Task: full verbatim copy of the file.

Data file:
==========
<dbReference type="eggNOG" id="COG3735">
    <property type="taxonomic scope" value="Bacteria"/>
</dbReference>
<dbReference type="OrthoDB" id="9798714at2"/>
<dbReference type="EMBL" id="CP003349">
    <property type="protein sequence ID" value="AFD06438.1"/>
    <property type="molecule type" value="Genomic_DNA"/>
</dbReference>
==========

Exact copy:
<dbReference type="eggNOG" id="COG3735">
    <property type="taxonomic scope" value="Bacteria"/>
</dbReference>
<dbReference type="OrthoDB" id="9798714at2"/>
<dbReference type="EMBL" id="CP003349">
    <property type="protein sequence ID" value="AFD06438.1"/>
    <property type="molecule type" value="Genomic_DNA"/>
</dbReference>